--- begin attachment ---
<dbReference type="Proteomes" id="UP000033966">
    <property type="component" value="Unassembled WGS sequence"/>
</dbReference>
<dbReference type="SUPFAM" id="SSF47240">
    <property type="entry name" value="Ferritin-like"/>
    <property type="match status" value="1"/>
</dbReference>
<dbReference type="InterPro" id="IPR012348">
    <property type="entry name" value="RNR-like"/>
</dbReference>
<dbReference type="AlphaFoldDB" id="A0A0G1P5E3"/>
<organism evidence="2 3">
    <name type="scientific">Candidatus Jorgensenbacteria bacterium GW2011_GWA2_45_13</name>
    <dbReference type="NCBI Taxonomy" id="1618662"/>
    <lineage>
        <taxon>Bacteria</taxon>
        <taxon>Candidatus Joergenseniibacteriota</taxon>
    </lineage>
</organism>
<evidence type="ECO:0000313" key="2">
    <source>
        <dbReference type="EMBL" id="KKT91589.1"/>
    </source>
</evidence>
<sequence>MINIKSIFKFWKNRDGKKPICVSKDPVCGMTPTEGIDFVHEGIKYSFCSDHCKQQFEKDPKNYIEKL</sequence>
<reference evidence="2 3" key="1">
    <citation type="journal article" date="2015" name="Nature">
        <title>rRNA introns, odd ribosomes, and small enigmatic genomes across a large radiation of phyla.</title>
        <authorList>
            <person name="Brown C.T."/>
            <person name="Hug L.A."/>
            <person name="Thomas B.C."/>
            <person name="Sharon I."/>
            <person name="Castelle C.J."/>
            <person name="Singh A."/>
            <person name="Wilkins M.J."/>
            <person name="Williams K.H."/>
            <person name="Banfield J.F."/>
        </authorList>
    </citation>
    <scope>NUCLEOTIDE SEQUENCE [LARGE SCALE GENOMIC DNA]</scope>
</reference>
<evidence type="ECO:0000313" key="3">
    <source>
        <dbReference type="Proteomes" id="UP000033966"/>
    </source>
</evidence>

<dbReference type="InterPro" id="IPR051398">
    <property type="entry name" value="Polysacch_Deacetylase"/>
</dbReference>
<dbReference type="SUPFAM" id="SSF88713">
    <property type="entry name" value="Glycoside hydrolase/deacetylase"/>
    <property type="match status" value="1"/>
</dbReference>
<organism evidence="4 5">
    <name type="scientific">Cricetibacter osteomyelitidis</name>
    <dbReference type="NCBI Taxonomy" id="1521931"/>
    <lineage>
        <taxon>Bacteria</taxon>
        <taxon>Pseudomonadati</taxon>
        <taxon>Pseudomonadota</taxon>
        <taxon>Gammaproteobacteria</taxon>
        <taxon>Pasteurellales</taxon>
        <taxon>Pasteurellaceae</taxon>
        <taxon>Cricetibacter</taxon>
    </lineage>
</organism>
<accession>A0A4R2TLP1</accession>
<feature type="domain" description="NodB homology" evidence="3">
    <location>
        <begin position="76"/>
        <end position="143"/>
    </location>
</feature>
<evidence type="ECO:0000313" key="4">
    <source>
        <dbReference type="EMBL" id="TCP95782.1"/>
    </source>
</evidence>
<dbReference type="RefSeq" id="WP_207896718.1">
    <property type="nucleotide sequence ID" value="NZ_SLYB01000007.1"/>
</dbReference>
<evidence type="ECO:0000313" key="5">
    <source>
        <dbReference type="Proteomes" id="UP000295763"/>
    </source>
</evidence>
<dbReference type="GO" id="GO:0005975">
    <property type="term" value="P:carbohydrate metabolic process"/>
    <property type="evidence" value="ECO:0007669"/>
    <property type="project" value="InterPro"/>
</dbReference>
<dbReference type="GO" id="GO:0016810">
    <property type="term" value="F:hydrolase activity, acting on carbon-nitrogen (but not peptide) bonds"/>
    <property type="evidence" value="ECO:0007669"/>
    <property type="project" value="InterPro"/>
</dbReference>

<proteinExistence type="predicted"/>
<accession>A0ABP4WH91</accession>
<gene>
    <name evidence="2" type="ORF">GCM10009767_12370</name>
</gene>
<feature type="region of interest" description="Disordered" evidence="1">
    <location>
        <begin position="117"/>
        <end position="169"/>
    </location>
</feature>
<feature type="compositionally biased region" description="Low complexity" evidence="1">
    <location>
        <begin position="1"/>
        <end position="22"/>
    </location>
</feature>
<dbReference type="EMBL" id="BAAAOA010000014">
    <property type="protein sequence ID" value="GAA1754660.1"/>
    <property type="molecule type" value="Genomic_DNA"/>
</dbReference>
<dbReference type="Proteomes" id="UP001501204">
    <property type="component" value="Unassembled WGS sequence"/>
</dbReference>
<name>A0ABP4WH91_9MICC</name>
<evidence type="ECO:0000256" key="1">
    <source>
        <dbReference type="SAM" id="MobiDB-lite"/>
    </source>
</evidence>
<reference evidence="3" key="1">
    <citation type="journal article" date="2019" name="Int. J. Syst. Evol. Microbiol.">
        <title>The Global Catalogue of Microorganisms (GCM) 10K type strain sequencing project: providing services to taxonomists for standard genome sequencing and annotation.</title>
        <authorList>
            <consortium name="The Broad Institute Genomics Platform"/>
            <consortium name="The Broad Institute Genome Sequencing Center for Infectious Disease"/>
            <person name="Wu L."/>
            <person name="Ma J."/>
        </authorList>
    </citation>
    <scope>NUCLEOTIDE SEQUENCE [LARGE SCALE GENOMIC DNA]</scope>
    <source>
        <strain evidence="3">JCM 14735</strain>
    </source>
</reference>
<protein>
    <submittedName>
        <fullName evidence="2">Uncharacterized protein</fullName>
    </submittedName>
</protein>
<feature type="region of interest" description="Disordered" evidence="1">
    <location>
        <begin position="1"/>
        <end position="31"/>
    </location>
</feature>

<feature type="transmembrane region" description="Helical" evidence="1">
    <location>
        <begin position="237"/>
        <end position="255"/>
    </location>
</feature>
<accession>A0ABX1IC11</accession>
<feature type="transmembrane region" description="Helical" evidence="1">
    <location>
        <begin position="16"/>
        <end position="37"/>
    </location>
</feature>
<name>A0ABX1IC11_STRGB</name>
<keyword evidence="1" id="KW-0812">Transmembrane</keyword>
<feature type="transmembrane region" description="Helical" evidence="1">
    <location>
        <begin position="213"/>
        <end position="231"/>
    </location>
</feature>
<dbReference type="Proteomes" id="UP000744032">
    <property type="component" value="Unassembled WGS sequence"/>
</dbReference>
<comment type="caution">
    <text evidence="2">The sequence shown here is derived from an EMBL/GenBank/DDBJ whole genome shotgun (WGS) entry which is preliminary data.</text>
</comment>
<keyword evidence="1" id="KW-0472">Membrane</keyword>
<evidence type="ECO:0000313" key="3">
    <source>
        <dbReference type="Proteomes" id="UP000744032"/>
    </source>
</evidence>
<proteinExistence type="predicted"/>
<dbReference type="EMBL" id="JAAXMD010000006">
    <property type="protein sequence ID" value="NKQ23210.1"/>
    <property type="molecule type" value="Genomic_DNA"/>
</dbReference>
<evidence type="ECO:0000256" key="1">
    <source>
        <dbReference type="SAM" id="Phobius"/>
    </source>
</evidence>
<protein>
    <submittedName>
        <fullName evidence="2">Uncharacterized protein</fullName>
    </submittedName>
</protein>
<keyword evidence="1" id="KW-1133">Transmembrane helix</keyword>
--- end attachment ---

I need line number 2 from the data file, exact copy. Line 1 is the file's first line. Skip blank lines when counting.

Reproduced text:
    <property type="component" value="Unassembled WGS sequence"/>